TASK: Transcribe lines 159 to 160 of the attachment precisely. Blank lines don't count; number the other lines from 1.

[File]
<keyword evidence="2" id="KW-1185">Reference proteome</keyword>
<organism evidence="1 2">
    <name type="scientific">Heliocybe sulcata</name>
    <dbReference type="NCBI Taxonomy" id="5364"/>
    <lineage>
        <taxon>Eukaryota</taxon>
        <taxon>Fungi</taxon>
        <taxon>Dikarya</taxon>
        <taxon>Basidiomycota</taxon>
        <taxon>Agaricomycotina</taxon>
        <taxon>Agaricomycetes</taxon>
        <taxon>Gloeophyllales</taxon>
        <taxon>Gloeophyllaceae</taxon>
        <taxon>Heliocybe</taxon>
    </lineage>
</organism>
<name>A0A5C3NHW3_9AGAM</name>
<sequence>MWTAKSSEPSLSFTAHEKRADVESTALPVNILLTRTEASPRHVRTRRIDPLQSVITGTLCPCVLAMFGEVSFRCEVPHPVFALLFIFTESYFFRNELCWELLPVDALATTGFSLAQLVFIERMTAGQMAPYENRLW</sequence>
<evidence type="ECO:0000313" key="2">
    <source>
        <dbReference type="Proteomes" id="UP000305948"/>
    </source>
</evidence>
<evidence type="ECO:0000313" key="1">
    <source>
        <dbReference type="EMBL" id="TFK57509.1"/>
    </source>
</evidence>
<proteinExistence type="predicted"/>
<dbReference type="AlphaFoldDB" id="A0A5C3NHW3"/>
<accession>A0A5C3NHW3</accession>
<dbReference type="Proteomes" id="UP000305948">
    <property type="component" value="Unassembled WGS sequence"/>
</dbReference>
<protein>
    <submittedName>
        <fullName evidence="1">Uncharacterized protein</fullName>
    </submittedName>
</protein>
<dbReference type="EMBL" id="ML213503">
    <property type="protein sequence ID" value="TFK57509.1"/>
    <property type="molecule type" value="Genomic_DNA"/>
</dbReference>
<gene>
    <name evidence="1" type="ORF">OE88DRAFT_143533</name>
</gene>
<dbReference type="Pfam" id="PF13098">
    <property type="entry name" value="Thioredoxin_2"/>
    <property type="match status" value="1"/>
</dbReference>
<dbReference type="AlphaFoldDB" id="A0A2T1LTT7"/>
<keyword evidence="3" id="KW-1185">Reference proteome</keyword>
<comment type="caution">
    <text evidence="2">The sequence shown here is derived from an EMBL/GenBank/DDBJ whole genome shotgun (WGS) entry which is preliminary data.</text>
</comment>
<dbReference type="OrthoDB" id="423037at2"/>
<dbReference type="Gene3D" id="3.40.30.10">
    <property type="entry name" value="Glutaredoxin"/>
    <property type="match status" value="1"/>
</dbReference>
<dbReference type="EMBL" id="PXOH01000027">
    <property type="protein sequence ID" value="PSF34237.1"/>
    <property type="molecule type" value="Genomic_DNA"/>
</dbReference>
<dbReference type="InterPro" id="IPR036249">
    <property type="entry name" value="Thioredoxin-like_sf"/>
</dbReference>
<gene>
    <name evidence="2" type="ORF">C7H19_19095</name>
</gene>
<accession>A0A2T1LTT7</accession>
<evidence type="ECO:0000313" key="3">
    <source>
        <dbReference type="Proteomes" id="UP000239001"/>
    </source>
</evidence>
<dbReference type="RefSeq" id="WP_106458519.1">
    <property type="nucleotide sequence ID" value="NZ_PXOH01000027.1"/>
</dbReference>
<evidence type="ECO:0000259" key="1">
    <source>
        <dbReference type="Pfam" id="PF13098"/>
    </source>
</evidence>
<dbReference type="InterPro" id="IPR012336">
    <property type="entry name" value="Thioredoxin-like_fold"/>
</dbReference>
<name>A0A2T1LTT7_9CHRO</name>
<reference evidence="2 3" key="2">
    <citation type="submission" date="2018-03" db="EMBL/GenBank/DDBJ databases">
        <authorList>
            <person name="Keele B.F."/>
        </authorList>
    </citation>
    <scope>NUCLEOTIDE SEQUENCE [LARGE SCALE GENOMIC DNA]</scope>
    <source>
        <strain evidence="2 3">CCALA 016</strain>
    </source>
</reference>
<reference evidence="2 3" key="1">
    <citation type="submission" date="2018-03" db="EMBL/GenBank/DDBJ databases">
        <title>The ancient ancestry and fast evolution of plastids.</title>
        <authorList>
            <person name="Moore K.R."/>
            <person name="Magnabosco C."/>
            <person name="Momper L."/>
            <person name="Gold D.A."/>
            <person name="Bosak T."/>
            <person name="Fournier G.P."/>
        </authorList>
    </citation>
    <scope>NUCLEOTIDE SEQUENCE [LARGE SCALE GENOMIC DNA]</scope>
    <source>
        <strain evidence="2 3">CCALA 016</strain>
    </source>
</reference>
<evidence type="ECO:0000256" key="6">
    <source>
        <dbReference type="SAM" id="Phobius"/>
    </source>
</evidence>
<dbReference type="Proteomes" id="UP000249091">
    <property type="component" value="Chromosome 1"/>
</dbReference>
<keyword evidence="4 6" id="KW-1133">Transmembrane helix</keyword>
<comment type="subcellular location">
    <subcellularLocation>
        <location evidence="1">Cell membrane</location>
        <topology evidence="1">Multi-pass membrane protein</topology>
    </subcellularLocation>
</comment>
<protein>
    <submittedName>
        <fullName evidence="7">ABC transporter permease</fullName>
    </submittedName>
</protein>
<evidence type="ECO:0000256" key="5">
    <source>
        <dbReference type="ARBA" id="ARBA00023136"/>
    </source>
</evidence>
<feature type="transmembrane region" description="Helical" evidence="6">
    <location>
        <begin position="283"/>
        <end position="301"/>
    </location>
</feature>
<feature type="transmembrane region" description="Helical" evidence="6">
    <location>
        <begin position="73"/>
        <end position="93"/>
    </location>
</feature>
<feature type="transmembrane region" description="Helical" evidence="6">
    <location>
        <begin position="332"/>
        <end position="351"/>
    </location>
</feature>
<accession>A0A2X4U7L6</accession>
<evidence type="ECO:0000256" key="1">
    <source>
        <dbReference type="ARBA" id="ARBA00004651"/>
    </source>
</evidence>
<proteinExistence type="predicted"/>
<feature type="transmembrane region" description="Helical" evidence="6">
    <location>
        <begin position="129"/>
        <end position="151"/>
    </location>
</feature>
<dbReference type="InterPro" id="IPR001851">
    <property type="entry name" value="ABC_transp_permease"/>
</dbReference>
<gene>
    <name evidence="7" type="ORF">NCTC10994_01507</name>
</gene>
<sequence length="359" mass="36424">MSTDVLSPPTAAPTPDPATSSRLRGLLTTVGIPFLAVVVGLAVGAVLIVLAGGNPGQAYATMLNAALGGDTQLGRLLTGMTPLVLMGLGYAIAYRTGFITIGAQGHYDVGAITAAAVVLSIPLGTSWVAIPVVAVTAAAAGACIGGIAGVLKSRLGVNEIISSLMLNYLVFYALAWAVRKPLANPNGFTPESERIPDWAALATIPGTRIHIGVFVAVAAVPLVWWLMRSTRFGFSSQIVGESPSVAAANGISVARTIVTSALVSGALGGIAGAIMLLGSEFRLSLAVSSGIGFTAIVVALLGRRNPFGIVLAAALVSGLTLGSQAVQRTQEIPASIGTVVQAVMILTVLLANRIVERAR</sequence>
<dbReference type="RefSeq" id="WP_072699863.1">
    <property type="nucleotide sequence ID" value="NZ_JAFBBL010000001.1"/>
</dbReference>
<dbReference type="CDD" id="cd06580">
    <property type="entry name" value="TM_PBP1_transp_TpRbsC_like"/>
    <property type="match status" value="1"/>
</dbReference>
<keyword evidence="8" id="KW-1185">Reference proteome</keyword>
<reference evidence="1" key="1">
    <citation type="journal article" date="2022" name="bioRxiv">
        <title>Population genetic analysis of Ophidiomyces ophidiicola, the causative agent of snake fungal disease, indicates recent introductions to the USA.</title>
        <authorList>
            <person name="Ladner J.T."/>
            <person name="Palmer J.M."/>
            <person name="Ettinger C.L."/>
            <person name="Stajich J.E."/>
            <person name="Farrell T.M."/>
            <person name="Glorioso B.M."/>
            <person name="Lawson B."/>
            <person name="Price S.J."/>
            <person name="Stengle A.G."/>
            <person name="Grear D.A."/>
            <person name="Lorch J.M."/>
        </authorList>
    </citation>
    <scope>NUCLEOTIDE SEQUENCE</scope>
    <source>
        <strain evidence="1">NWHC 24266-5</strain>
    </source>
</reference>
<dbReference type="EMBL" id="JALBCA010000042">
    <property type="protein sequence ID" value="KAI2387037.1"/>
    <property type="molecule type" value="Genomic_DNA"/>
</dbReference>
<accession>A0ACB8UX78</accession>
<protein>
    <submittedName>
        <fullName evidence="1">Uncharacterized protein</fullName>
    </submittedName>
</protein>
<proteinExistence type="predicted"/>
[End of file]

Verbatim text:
</feature>
<accession>A0A2X4U7L6</accession>